Out Now: Monumental Edition09 Jun 2017 2
It was a slow week for new releases and the headlines were dominated by a single title: Monument Valley 2. Fear not, we have a few other options for you as well. Enjoy your weekend and happy gaming!
Monument Valley 2 (iOS)
Apple had a surprise for mobile gamers everywhere at last week's WWDC, the release of Monument Valley 2. The original, released in 2014, was a runaway mainstream success and one of the best puzzle games in the world. The sequel brings 16 new levels full of M.C. Escher inspired architectural puzzles and is set in a different part of the same world as the original. There are new characters as well, a mother and daughter exploring the world together. You control one or both on different levels and the game's storyline is about their relationship and the maturation and growth of a child and how that affects a parent. It's hard to follow up on the kind of success Monument Valley had and meet atmospheric expectations, but Monument Valley 2 is a great game in its own right and a must-have for fans of the original and puzzle-game aficionados.
Flick Heroes is a light tactical RPG where a band of heroes seek to liberate a tower from a horde of enemies. The gameplay is turn based and simple: you fling each of your team of four heroes at the enemy one by one and watch them careen around and bounce off things while damaging enemy units. Then it's their turn to take shots at your band of heroes. Once all foes have been dispatched the floor of the tower is yours and it's on to the next. If all heroes are defeated you lose and must try again. There are 150 levels in all (it's a tall tower). The game sounds largely mindless, but there are some tactical considerations centered around the use of hero abilities—there are healers, tanks, damage dealers and so on—diverse types of enemies, and various terrain features. You earn gold for your victories which can be used to train up your heroes. You'll also come across chests that contain gold, magical items you can equip heroes with, and new heroes.
The game is free-to-play with optional ads to double the gold rewards for each level and shorten hero training time. There are also IAPs to acquire new heroes for $3 each—there are seven heroes in all, four of which you get in the first few floors. You can also buy chests for a shot at heroes and other loot. I've played up to level 30 and the freemium mechanics have been fine.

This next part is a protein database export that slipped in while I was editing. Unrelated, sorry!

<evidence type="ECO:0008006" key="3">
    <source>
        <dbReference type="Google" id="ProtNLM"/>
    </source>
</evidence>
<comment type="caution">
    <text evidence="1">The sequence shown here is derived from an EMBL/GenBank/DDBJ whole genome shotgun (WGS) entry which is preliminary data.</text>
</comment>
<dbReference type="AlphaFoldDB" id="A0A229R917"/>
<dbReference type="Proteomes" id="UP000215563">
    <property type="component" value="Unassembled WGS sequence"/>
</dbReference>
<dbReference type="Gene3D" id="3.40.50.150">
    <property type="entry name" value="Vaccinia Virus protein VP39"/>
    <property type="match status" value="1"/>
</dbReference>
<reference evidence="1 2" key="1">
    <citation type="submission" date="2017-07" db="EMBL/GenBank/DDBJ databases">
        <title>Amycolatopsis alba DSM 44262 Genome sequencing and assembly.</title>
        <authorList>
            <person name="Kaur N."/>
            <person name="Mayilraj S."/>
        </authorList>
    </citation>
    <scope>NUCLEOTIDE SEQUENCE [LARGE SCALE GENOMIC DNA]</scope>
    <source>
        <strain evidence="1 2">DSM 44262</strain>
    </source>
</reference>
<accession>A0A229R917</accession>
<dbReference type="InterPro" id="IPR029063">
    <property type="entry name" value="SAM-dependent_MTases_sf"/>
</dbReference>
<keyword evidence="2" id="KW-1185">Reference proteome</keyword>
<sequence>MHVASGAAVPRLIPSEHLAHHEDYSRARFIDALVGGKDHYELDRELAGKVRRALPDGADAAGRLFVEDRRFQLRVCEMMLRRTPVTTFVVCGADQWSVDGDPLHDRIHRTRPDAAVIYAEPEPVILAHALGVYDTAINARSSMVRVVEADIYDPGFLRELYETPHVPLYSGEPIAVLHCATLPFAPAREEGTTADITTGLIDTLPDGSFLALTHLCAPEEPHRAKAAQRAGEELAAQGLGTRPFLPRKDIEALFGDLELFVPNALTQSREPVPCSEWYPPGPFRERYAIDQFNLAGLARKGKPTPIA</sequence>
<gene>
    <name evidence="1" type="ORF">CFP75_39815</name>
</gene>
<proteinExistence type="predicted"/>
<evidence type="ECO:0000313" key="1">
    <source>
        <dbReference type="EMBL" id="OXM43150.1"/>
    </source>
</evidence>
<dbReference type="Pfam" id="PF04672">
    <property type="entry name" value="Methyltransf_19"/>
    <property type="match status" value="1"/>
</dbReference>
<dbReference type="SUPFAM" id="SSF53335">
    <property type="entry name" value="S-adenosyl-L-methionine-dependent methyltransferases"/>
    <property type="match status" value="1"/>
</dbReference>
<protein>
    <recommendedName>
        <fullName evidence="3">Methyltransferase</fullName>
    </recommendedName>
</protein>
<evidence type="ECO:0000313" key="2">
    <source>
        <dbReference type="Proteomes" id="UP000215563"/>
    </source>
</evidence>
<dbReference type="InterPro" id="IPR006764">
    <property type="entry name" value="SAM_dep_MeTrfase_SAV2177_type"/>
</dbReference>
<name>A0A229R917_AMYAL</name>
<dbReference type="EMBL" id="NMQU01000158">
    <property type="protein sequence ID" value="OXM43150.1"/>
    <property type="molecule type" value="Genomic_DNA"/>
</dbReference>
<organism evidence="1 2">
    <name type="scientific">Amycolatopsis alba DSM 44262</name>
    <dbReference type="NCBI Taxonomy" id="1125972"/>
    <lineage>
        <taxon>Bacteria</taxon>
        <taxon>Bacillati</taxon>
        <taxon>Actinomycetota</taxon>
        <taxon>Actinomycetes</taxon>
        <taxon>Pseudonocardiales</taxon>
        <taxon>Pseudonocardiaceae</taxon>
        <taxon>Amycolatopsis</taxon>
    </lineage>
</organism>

Stolen Thunder (iOS)
Stolen Thunder is an action-based order-of-operations puzzle game. You swipe to navigate a triangle through an abstract series of platforms, evading hazards and blasting enemies as you go. Solving a level usually requires doing things in a certain order, acquiring a key to open a gate blocking your path. There's also some fast-twitch style coordination necessary to avoid certain dangers. The game has twelve levels that can be played through in a couple hours and will set you back a buck.
Karma: Incarnation 1 (Android)
Looking for a game to help you flashback to that time you had a few too many of special brownies? Karma: Incarnation 1 looks to be for you. You're goal in this psychedelic puzzle-game platforming adventure is to find and rescue your beloved, who has been abducted by some evil spirits. Harsh, maaaaan. It sounds like there's no dialogue and gameplay is based entirely what you see. Luckily the graphics look appealing, though it is Android only for now so I've got no impressions for you until it hits iOS.
Victor Frankenstein, Napoleon Bonaparte, revolutionary war, and the power to resurrect the dead await you in The Frankenstein Wars, a gamebook by Cubus Games. You play as two different characters, Tom and Anton Clerval, brothers with the potential to be allies or foes in an epic story with plenty of twists, turns, and branches to be discovered based on your choices. It is 1827, France is in the midst of a revolution, and Tom and Andon are the guardians of resurrection technology that has long been a secret. A new foe has come forth with an army of reanimated souls, basically zombies, as their conquering force. You decide the fate of France and the war over the course of a bunch of different maps and objectives. The artwork, particularly the maps, is quite good and I like how weather plays a role in the story. Time is also of the essence for if your foes know you are coming for them, they can prepare some nasty surprises. The Frankenstein Wars is a safe bet for interactive fiction fans.
That's all for this weeks new round-up. Seen anything else you liked? Played any of the above? Let us know in the comments!